Philodendron Martianum Care: A Horticulturist’s Growing Secrets!

The Philodendron Martianum is a truly unusual philodendron, but whilst it’s relatively rare, it’s fairly easy to care for!

In this in-depth care guide, I’ll share the top tips and tricks I used as a Horticulturist to look after many of these thick, tropical beauties!

Quick Philodendron Martianum Care Breakdown

  • Soil: Well-draining, chunky
  • Light: Bright, indirect light
  • Watering: Soil should be kept lightly moist
  • Temperature: Between 18-30°C
  • Humidity: Between 50-70%+
  • Fertilizer: Once per month during spring & summer

Appearance and Plant Identification

Identifiable by its fleshy deep green leaves and petioles, its thick foliage allows it retain water very easily; as a result, this species does not require as much water as its average philo counterparts.

Other common names for the philodendron Martianum include the ‘flask philodendron‘, and the ‘fat boy philodendron‘. You’ll likely see ‘fat boy’ on plant tags!

Philodendron Martianum Plant Care

potted philodendron martianum plants with healthy leaves


Native to the lush canopies of Brazil’s rainforests, many are quick to believe that the Philodendron Martianum is a low-light plant, but that couldn’t be further from the truth.

It thrives in 6-8 hours of bright, indirect light, and will grow richer and thicker foliage because of it.

🌱 What Exactly Is Bright, Indirect Light?

Measuring light by eye is tricky and completely subjective. That’s why I recommend investing in a handy light detector so you can make sure your philodendron reaches its full growth potential.

I love and use this one. It measures in foot candles (FC) and it’s fairly cheap!

Pro Tip: We use light meters all the time in Botanical Gardens!

🌱 What Type of Light Is Needed for Maintenance and Growth?

This beauty requires a minimum of 200 FC to maintain its health, BUT the ideal light range should be around 400 FC to ensure good growth.


When caring for an epiphytic plant such as the Philodendron Martianum, you’ll want to provide a soil that’s loose, well-draining, and rich in organic matter.

The loose, chunky material allows better air circulation around the roots.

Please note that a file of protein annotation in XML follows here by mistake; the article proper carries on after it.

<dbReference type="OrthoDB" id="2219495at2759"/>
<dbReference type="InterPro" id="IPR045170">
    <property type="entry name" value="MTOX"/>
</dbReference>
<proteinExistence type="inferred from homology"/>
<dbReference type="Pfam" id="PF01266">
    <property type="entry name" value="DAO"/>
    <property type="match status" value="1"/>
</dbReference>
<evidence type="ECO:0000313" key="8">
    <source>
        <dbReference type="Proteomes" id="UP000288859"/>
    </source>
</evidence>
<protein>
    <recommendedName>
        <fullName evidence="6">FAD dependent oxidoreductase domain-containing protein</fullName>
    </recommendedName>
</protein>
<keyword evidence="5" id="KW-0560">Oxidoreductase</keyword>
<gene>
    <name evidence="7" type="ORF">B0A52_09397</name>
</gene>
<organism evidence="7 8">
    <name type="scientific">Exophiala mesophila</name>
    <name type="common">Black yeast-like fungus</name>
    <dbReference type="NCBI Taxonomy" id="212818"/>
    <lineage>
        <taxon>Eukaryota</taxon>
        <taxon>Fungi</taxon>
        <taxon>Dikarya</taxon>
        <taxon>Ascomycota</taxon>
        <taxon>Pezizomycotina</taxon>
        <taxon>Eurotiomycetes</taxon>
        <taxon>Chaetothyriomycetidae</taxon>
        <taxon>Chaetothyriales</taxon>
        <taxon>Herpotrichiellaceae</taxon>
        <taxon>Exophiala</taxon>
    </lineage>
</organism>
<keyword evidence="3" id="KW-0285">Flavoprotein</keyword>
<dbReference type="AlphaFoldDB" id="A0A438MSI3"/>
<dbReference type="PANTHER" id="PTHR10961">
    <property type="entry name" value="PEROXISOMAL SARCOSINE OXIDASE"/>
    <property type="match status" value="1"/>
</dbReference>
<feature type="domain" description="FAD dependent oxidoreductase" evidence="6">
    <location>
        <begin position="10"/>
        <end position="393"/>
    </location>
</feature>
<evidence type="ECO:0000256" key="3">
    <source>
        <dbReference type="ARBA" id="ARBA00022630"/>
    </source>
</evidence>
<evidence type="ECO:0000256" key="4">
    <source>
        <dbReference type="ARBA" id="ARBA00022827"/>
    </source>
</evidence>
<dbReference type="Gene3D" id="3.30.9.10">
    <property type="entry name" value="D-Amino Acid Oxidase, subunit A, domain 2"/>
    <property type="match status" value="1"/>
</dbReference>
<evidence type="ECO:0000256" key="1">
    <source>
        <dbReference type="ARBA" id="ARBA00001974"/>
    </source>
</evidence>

🌱 Recommended Soil Mix For Philodendron Martianum

I’ve noted my DIY aroid potting mix recipe below! It’s a horticultural formulation I used to use for philodendron ‘enclosures’ when I worked for a botanical garden.

Diy Aroid Potting Mix Recipe

If you want to save time (and potentially a little money!) you can also opt for a pre-made mix. I’ve had great success with Fox Farms’ Ocean Forest Mix and Noot’s Organic Coir Mix in the past.

My Philodendron Red Moon and Philodendron Quercifolium love the stuff. I’ll occasionally just add a little more perlite and worm castings (optional), but that’s it.


Remember those thick leaves and fleshy petioles? These are common characteristics of a plant that has succulent-like tendencies. And what do succulent plants hate the most? Overwatering.

That thick foliage means that the Martianum doesn’t require super frequent waterings. Only water your Philodendron Martianum when the top 1-3 inches of soil has almost dried up. 

Rather than stick to a strict watering schedule i.e. once a week, try testing the soil to see if your plant really needs a drink.

a philodendron fat boy dropping in a pot

🌱 How to Tell When Your Plant Needs Water

The chopstick technique is a pretty effective method of determining the moisture level of the soil.

  • Place a chopstick a few inches deep into the potting mix (though be mindful of the main stem). Leave it for 30-60 minutes.
  • Then observe the chopstick:
    • Soil that is very wet will stick to the chopstick, and the chopstick itself might turn a darker color.
    • Dry soil will be harder to get the chopstick to pierce through the soil, and no soil will cling onto the chopstick.


Ideally, your Philodendron Martianum should live in a temperature range of 18-30°C (65-95°F). The temperature should never dip below 15°C (60°F).

Cold temperatures = stunted growth. Keep away from drafty windows and AC vents.


The ideal humidity range for the Fat Boy Philodendron is roughly in the range of 50% to 70% humidity.

But, the higher the better! Higher humidity lends to thicker and plumper leaves.